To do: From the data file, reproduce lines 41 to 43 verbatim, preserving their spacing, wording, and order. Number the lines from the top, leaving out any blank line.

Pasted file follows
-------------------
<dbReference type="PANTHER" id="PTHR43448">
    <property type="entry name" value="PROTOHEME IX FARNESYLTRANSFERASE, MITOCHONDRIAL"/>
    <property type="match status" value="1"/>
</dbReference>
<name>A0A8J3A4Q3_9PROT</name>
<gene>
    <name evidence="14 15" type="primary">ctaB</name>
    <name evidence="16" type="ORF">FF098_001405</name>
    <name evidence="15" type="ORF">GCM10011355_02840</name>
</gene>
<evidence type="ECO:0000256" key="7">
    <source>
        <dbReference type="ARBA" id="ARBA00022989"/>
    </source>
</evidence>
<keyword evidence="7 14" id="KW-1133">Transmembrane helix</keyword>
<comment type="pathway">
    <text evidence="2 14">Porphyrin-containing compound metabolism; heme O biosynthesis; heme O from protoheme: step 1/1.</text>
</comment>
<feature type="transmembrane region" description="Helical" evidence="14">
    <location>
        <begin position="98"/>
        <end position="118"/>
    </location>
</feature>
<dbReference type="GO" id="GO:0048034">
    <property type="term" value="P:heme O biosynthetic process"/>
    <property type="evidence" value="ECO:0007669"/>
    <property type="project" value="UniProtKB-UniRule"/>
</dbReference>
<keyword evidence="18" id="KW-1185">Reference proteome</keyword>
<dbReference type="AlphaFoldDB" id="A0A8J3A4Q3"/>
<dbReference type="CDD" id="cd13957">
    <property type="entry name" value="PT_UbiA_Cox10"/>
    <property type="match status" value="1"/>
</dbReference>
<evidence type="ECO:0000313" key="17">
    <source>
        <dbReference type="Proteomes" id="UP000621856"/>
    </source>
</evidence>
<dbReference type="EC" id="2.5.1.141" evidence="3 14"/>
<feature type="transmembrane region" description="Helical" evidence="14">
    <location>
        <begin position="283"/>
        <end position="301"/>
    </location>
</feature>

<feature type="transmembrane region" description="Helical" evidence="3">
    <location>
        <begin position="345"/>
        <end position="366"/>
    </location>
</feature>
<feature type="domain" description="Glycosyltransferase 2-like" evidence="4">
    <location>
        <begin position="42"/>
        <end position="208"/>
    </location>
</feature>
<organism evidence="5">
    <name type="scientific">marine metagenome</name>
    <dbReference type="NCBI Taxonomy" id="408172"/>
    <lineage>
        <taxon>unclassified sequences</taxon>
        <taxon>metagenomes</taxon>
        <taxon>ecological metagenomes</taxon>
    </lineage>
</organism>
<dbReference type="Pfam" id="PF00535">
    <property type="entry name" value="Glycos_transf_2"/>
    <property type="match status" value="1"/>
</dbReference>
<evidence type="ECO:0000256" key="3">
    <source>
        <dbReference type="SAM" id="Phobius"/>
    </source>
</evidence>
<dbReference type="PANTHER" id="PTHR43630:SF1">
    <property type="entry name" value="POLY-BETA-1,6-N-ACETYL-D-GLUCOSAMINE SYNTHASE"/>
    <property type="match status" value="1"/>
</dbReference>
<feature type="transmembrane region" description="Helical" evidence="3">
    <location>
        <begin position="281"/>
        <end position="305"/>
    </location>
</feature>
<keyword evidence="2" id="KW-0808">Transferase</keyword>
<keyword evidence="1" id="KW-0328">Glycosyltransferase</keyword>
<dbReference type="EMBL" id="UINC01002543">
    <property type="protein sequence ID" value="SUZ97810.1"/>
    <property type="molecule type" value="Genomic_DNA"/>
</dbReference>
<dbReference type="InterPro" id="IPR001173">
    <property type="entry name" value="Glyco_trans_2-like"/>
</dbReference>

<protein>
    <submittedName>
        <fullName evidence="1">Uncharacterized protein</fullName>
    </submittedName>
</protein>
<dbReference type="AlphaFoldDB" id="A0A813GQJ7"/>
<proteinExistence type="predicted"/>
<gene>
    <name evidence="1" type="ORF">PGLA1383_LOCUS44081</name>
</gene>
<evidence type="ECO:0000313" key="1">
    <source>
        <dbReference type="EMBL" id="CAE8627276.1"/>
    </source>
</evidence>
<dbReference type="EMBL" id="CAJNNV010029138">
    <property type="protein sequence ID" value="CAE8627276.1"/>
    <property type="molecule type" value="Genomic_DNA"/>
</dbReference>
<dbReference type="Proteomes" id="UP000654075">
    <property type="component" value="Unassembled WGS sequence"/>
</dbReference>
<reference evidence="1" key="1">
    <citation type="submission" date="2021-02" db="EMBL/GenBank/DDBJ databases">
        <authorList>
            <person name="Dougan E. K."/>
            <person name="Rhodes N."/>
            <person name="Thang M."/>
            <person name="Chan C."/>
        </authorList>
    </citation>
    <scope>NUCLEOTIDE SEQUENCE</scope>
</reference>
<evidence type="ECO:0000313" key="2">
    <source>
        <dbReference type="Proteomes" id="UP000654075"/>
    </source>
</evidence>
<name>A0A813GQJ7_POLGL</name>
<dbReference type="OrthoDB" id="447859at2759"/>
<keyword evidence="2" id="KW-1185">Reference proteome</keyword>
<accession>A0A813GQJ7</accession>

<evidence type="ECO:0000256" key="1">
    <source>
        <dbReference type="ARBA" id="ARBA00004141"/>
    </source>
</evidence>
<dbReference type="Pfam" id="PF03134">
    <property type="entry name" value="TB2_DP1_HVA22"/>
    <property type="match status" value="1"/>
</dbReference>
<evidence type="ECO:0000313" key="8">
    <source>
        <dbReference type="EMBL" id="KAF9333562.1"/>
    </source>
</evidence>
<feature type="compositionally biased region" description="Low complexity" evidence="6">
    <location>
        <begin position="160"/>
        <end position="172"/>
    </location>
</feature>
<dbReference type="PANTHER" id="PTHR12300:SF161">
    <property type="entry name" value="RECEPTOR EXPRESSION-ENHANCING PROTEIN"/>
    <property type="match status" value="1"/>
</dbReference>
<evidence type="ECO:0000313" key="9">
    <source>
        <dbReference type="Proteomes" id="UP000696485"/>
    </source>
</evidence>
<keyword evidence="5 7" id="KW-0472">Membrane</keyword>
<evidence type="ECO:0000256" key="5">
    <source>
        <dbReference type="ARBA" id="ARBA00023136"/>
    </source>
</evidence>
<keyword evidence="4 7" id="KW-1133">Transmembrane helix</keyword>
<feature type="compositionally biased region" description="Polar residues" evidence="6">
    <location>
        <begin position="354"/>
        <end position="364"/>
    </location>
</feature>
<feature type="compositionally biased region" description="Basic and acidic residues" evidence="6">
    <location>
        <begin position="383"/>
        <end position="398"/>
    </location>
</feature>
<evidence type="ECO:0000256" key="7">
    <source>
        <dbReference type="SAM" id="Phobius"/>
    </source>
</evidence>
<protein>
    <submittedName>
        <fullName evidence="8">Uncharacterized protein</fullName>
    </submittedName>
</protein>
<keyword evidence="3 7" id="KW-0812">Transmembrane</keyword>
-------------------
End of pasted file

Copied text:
</evidence>
<dbReference type="EC" id="2.5.1.141" evidence="3 14"/>
<feature type="transmembrane region" description="Helical" evidence="14">